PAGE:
This post shares my free DIY c-shaped side table build plans! It is the perfect table for your laptop, remote, or drink. This project is featured in 30 Builds to Put Your KregJig to Work.
C-Shaped Side Table Build Plans
Hiya folks. Today I’m sharing the build plans for a quick-and-easy DIY space-saving sofa end table. And if I built it in an afternoon, you know I’m not lying about the quick-and-easy thing.
I have wanted to make one of these tables for a long time. They are pretty nifty, and I’m all about space-saving functionality. I also wanted to practice my SketchUp skills with planning out a real project, and when I realized I had enough plywood and iron-on veneer tape in the garage from our DIY murphy bed build, I dove in!
Here’s what I used for my DIY space-saving sofa end table:
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- Materials: 3/4″ plywood and iron-on veneer edging, iron, and scissors
- Tools: Circular saw, KregJig K4, drill, orbital sander
- Hardware: 1 1/4″ pocket hole screws
- Misc: Assorted clamps; ear, eye, and hand protection; measuring tape and pencil
- Finishes: Dap Drydex spackle and putty knife; oil-based primer, paint, and polyurethane
And here’s how I did it.
Step 1: Measure and cut pieces, drill pocket holes
So at first my plan was to do two storage levels: one for a little containers that we’re beginning to collect stickers in, and one for a fabric storage cube to match the desk. Once I got this together with clamps to eyeball it, I decided to run with it. So I drilled pocket holes (placement in a bit) and assembled everything.
However, once I got it assembled and brought it upstairs, I realized that it would be too high for Ramona’s current height. I measured, but I kind of suck at visualizing things and understanding how everything is going to go together. Alas, I wasn’t about to lose this project, so I decided to run with just one storage spot. Let’s pick up there.
Step 1: Prepare each piece.
Next I used the KregJig K4 to drill pocket holes as outlined in the cut list below (black ovals). I also chose to attach my iron-on veneer edging before assembling the piece, but you could do it after, too.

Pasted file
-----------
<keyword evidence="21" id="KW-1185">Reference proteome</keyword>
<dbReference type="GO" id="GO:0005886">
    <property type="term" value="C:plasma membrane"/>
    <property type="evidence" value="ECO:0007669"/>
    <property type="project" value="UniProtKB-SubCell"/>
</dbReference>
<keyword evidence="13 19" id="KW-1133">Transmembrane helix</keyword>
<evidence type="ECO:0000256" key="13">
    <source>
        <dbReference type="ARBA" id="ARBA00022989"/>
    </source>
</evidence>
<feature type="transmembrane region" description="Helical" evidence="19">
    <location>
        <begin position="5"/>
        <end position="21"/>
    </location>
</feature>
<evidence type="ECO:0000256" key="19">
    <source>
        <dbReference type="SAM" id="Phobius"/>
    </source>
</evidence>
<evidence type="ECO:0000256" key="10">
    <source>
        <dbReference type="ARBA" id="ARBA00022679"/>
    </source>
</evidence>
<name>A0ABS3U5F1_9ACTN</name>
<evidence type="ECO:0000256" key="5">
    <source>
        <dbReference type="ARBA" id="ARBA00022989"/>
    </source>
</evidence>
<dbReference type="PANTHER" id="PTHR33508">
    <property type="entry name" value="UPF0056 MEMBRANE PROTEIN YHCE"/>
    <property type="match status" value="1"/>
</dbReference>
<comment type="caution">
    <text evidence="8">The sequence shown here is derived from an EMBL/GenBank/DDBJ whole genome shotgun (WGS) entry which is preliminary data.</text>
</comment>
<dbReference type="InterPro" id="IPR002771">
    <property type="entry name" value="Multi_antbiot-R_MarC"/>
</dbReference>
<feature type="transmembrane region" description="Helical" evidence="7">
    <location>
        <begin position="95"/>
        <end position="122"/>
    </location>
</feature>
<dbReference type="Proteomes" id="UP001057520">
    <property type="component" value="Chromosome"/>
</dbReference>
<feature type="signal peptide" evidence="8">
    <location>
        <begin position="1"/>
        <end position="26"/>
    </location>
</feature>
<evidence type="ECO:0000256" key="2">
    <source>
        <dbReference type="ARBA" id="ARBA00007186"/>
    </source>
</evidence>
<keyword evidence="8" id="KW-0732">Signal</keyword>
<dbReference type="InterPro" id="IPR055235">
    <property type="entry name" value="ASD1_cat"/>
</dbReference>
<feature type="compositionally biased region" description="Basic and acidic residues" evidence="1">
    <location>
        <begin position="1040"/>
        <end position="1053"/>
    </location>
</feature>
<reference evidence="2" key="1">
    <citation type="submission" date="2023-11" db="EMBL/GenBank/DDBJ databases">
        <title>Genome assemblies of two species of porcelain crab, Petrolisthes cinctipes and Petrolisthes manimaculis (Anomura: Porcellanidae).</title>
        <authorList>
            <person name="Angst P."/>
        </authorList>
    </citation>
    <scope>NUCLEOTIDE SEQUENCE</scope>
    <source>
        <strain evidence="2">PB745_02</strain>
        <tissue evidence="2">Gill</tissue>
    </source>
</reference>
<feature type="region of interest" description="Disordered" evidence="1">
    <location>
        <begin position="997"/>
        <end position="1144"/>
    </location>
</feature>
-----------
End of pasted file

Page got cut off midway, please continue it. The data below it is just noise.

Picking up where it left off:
Step 2: Begin assembly.
I used my drill to drive four 1 1/4″ pocket hole screws through the 10″ x 1′ 4″ piece, attaching it to the largest piece. The pocket holes on the 10″ x 1′ 4″ piece are facing down toward the ground so they will be hidden (see view from below pic). The pocket holes on the largest piece should be facing in and be located at the top (see step 3).
Step 3: Attach top.
I attached the 10″ x 1′ piece to the top of the vertical piece by driving four more pocket hole screws up through the pocket holes pictured below.
Step 4: Add support piece.
To finish off the build, I added a support piece—the 8″ x 3 1/2″ piece that has three pocket holes in it. I have seen this sort of table made with just the top, side, and bottom. But I wanted to add an extra support piece in mine so it fit my couch better.
Although this piece isn’t meant to support much weight, and it will fit snug around the couch’s arm, better safe than sorry with added support. I stuck this piece snug into the inner corner of the table and attached it using three pocket hole screws.
Here’s what the final piece looks like!
I used Dap Drydex spackle to patch the visible pocket holes since I knew I’d be painting the piece, not staining it, and I didn’t have any wood filler. Then I gave it a coat of primer—oil-based primer is some nasty stuff, but it’s best to avoid a water-based primer with working with plywood since it can raise the grain.
I painted it with one coat of the deep gray I had left over from the accent wall in Ramona’s room, Dark Granite by Behr. And I finished it with two coats of polyurethane since I had a feel this would be a high-traffic piece (what, we spend a lot of time on the couch…).
And I bought nothing for this! Isn’t it great when you can come up with a project using only supplies you have on hand? It felt so good to get rid of some of the plywood left over from the murphy bed build!
Of course the measurements in this post are specific to my couch, but if you wanted to replicate this project, you could just tweak the measurements so it fits like a glove on your couch. What do you think?